COVID-19, or Coronavirus, has started to make its rounds in the United States. As of Tuesday, Mar. 17, three residents in North Dakota, 11 in South Dakota, and over 60 in Minnesota have been confirmed to have the disease. The numbers in our area are low, but the expectation is that the number will likely grow and the impact will be more than just social distancing.
The situation is very fluid and changes several times a day. We can offer a couple things that were recently announced - what the Centers for Disease Control (CDC) recommends if you become sick with COVID-19 and what the City of Fargo is doing to minimize the impact locally.
What to do if you are diagnosed with COVID-19
If you are diagnosed with COVID-19 the CDC has a list of recommendations for you while you are sick. Most are common sense, but it is good to review them, so you can get back on your feet and minimize the possibility of spreading it to others.
This is the list of recommendations from the CDC’s COVID-19 “Caring for Yourself at Home” webpage - https://www.cdc.gov/coronavirus/2019-ncov/if-you-are-sick/caring-for-yourself-at-home.html
To protect yourself and those around you, you should self-quarantine and stay home if you are sick. It is easier to get rest and stay hydrated if you are at home and caring for yourself. Going out and about makes it easier to run yourself low and extend, or worsen, your illness. Also, by staying at home, you lessen the likelihood of spreading COVID-19 to others.
You will also be able to monitor yourself better at home. Your doctor will likely give you information when you leave after being diagnosed. Pay attention to your symptoms and, if they worsen, contact the clinic or hospital right away.
The CDC’s list also recommends practicing good hygiene. Wash your hands, cover your cough and/or sneeze, and avoid touching others or their personal items. Personal hygiene and keeping your home properly clean will kill the virus and help from passing COVID-19 on to others in your home. Speaking of others in your home, if you have COVID-19, the CDC also asks that you quarantine yourself from the other members of your home to keep them from catching the virus.
If you are diagnosed and have a doctor’s appointment, call ahead to make sure they still want you to come in. Obviously, there may be times you’ll need to. If this happens, try to avoid public transportation if possible and wear a mask if you can. Again, this will help prevent others from COVID-19.
The CDC’s website has advice for when to discontinue self-quarantining, but it is best to check with your medical provider to make sure it is safe for you and those you will come in contact with to do so.
To learn more about COVID-19 and how to prevent or treat it, visit the CDC’s webpage.
What the City of Fargo is doing to minimize the impact locallyAccording to the City of Fargo’s website, on Monday, Mar. 16, they announced, “comprehensive and proactive measures in response to COVID-19 epidemic.” On the morning of Mar. 17, the City of Fargo enacted the following actions -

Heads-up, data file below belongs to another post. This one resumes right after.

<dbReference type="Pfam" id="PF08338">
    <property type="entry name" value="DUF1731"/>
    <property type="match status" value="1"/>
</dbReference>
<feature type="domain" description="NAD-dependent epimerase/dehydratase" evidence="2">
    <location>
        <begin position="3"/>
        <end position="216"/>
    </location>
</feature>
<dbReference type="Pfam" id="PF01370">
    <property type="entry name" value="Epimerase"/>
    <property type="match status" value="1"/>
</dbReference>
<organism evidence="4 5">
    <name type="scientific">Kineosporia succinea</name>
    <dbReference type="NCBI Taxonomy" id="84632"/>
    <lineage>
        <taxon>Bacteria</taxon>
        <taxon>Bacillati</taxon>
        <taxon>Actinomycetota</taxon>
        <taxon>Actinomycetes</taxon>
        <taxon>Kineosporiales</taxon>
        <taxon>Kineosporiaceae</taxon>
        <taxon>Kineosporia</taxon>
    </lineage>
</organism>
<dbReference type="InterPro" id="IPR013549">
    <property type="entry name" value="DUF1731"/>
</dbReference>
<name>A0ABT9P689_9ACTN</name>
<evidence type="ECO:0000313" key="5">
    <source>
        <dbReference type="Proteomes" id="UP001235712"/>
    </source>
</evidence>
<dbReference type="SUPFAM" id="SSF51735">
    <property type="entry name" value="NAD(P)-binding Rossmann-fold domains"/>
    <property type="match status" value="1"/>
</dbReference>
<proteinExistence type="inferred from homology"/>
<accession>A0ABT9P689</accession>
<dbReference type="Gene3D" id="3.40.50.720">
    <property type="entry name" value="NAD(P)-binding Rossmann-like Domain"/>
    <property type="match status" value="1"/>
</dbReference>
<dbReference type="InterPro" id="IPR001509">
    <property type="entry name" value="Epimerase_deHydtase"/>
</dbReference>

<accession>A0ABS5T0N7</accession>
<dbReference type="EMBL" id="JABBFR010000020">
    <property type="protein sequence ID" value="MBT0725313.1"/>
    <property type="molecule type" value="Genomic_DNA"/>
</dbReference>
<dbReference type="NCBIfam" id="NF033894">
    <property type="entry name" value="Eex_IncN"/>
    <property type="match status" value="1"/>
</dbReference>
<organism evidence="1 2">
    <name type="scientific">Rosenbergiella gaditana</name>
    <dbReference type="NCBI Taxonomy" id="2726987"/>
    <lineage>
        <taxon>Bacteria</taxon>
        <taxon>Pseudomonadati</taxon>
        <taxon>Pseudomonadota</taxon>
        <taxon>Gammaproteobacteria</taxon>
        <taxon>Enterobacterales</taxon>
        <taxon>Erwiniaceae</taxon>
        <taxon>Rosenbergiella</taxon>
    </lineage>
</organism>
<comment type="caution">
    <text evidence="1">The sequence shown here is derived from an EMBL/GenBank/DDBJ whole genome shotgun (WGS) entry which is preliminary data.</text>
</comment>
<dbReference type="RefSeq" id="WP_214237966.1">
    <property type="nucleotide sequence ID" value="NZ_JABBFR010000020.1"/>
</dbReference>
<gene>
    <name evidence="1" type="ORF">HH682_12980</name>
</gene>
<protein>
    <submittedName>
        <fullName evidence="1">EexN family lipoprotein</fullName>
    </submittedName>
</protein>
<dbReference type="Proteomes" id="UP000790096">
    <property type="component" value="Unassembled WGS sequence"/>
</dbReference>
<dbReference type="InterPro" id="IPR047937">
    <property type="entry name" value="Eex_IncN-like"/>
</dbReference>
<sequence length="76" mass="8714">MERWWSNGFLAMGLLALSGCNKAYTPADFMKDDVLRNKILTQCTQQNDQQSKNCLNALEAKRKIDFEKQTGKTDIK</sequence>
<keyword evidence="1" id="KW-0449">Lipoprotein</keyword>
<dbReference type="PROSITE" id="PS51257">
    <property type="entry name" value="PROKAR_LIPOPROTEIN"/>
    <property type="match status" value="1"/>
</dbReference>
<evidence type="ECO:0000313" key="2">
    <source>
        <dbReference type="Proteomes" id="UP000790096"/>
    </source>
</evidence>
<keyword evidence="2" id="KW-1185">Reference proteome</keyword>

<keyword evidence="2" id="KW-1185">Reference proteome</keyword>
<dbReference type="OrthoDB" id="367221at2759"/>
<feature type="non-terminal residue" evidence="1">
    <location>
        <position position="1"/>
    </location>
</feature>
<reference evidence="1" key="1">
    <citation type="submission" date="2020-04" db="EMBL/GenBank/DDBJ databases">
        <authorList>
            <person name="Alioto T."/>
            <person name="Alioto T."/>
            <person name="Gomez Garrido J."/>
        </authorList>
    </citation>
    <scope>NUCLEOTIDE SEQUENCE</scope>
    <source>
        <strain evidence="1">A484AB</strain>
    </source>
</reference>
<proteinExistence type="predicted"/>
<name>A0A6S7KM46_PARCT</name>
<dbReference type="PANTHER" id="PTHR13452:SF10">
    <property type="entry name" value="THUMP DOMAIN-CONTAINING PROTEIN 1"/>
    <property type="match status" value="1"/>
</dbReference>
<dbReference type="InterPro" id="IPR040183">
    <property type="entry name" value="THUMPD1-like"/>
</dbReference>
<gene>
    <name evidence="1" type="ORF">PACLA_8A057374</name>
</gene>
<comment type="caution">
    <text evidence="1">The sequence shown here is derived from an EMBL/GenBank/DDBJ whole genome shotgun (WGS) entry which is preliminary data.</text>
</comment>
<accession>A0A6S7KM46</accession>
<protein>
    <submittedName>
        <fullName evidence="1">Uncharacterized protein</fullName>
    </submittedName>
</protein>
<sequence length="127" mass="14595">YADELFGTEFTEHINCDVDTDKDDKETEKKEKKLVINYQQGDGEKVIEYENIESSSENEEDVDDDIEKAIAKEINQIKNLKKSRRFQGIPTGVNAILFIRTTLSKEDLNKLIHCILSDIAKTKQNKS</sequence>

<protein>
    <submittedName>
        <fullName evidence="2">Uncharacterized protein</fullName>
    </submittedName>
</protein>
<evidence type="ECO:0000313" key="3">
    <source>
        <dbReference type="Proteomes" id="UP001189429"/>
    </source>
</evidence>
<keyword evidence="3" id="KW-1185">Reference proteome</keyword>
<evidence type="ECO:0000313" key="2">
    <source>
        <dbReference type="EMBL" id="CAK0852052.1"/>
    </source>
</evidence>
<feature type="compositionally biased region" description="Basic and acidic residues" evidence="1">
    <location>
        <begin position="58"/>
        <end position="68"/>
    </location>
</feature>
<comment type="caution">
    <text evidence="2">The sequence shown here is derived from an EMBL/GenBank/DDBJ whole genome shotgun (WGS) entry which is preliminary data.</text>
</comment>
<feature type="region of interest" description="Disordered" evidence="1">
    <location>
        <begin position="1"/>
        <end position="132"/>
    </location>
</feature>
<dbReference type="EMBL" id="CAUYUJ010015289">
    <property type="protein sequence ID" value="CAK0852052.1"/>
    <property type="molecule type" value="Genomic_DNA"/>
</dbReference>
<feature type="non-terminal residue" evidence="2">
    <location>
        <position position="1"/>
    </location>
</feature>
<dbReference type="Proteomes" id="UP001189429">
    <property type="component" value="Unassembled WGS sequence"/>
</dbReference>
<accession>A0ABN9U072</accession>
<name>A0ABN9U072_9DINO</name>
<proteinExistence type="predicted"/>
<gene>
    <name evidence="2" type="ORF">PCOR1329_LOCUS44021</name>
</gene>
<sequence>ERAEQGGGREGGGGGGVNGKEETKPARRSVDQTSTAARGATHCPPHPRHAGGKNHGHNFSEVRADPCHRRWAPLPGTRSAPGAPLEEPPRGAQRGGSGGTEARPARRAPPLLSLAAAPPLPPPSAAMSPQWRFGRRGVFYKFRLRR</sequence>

The announcement did point out that the City of Fargo would continue essential services. This includes firefighting and police services, public health functions, public works operations, drinking water, wastewater services, garbage and recycling services, public transit, and inspections.
The City of Fargo also urged citizens to use credible sources when researching COVID-19 and Mayor Tim Mahoney issued the following statement -
“Fargo is a strong community. After just witnessing the incredible volunteer spirit at Sandbag Central last week, we’re now asking for the public’s assistance in responding to this challenge. Engage in social distancing, stay home if you are sick and wash your hands. Purchase the food and supplies you need, but please refrain from unrealistic stockpiling. Remember that we are only as strong as our collective community; even if you are a healthy person, you can be a carrier and infect others. Through today’s actions, we are preparing but not panicking. I’m asking you to be smart about this by neither underreacting nor overreacting. Together, we will persevere and be even stronger than we were before.”
COVID-19 is spreading and there is a lot of information out there - some is reliable, some is not. Some comes from people who refuse to accept COVID-19 as a real problem and some comes from people who revel in the fear and drama that can come naturally in a pandemic situation such as this. The best thing to do in a situation like this is listen to the experts. Get information and advice from the medical professionals or reputable sources, such as the CDC.
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